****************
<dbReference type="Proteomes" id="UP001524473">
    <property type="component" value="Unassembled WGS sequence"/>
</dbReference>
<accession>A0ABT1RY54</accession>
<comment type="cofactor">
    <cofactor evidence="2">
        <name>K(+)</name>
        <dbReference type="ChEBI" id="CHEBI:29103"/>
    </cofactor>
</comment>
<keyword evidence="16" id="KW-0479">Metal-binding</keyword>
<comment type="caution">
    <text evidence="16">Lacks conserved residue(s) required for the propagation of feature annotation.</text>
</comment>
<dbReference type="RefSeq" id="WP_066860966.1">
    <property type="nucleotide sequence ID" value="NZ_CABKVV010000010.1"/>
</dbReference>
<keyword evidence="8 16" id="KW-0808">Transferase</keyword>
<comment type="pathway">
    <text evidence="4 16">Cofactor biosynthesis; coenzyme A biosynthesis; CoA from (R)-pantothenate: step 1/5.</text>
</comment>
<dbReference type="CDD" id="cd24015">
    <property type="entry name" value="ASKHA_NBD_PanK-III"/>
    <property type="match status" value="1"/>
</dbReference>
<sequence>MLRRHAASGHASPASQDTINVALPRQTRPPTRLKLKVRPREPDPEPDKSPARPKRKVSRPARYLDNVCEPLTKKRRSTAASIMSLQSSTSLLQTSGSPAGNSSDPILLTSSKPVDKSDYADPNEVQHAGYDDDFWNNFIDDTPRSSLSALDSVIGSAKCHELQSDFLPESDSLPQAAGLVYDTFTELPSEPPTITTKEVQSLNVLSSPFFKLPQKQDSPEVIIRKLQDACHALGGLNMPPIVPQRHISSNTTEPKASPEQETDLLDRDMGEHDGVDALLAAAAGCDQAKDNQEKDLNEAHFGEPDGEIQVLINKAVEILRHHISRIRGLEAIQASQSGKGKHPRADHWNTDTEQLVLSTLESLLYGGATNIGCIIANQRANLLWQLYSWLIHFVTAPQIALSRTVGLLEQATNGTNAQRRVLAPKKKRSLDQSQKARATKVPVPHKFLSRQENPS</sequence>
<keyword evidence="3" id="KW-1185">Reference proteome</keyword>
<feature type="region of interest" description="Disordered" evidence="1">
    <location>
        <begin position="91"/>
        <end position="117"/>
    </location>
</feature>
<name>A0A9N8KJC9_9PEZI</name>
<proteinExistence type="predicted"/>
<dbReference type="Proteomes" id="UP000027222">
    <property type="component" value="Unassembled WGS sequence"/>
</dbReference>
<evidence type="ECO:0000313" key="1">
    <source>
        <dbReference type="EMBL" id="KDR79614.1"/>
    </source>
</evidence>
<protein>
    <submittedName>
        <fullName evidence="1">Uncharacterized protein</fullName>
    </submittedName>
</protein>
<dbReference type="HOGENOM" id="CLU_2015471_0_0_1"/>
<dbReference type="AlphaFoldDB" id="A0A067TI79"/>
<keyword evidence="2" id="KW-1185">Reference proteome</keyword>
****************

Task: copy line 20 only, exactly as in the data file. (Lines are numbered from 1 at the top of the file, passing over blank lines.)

    <text evidence="4 16">Cofactor biosynthesis; coenzyme A biosynthesis; CoA from (R)-pantothenate: step 1/5.</text>